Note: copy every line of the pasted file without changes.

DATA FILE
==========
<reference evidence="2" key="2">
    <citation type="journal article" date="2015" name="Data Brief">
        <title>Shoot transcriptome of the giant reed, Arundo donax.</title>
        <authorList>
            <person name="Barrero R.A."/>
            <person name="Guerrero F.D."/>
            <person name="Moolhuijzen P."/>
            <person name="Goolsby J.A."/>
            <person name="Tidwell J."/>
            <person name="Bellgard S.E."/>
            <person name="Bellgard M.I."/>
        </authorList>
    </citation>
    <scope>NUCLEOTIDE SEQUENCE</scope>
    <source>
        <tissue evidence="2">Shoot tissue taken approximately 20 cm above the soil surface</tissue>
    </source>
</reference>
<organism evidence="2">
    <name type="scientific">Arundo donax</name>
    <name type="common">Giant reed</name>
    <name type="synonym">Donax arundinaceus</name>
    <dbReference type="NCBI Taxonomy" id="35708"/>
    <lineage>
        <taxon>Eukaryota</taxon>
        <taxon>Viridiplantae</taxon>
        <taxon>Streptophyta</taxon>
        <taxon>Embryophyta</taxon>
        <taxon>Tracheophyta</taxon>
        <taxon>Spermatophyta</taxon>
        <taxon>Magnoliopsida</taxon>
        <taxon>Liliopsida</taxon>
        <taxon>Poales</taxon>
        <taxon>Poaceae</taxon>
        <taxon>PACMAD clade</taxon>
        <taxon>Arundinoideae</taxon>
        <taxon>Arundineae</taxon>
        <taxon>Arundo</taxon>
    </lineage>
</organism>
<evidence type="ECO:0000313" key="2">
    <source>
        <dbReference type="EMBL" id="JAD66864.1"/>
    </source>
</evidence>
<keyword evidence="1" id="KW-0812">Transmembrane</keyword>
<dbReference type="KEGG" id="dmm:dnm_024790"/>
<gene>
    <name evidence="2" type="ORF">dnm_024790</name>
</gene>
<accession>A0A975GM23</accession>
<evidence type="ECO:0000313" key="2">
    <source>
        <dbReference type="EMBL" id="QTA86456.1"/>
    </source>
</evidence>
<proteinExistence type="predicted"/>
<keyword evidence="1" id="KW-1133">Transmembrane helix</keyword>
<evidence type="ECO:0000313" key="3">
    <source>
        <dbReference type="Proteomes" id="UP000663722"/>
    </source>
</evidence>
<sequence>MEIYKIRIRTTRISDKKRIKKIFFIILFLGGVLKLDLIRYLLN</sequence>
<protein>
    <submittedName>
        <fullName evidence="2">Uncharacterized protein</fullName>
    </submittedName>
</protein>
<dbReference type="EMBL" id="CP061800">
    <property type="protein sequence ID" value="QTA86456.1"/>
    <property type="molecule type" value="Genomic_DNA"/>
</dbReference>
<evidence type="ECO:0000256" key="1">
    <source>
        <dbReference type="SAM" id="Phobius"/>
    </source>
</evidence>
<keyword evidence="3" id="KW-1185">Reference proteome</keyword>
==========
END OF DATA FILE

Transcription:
<reference evidence="2" key="2">
    <citation type="journal article" date="2015" name="Data Brief">
        <title>Shoot transcriptome of the giant reed, Arundo donax.</title>
        <authorList>
            <person name="Barrero R.A."/>
            <person name="Guerrero F.D."/>
            <person name="Moolhuijzen P."/>
            <person name="Goolsby J.A."/>
            <person name="Tidwell J."/>
            <person name="Bellgard S.E."/>
            <person name="Bellgard M.I."/>
        </authorList>
    </citation>
    <scope>NUCLEOTIDE SEQUENCE</scope>
    <source>
        <tissue evidence="2">Shoot tissue taken approximately 20 cm above the soil surface</tissue>
    </source>
</reference>
<organism evidence="2">
    <name type="scientific">Arundo donax</name>
    <name type="common">Giant reed</name>
    <name type="synonym">Donax arundinaceus</name>
    <dbReference type="NCBI Taxonomy" id="35708"/>
    <lineage>
        <taxon>Eukaryota</taxon>
        <taxon>Viridiplantae</taxon>
        <taxon>Streptophyta</taxon>
        <taxon>Embryophyta</taxon>
        <taxon>Tracheophyta</taxon>
        <taxon>Spermatophyta</taxon>
        <taxon>Magnoliopsida</taxon>
        <taxon>Liliopsida</taxon>
        <taxon>Poales</taxon>
        <taxon>Poaceae</taxon>
        <taxon>PACMAD clade</taxon>
        <taxon>Arundinoideae</taxon>
        <taxon>Arundineae</taxon>
        <taxon>Arundo</taxon>
    </lineage>
</organism>
<evidence type="ECO:0000313" key="2">
    <source>
        <dbReference type="EMBL" id="JAD66864.1"/>
    </source>
</evidence>
<keyword evidence="1" id="KW-0812">Transmembrane</keyword>
<dbReference type="KEGG" id="dmm:dnm_024790"/>
<gene>
    <name evidence="2" type="ORF">dnm_024790</name>
</gene>
<accession>A0A975GM23</accession>
<evidence type="ECO:0000313" key="2">
    <source>
        <dbReference type="EMBL" id="QTA86456.1"/>
    </source>
</evidence>
<proteinExistence type="predicted"/>
<keyword evidence="1" id="KW-1133">Transmembrane helix</keyword>
<evidence type="ECO:0000313" key="3">
    <source>
        <dbReference type="Proteomes" id="UP000663722"/>
    </source>
</evidence>
<sequence>MEIYKIRIRTTRISDKKRIKKIFFIILFLGGVLKLDLIRYLLN</sequence>
<protein>
    <submittedName>
        <fullName evidence="2">Uncharacterized protein</fullName>
    </submittedName>
</protein>
<dbReference type="EMBL" id="CP061800">
    <property type="protein sequence ID" value="QTA86456.1"/>
    <property type="molecule type" value="Genomic_DNA"/>
</dbReference>
<evidence type="ECO:0000256" key="1">
    <source>
        <dbReference type="SAM" id="Phobius"/>
    </source>
</evidence>
<keyword evidence="3" id="KW-1185">Reference proteome</keyword>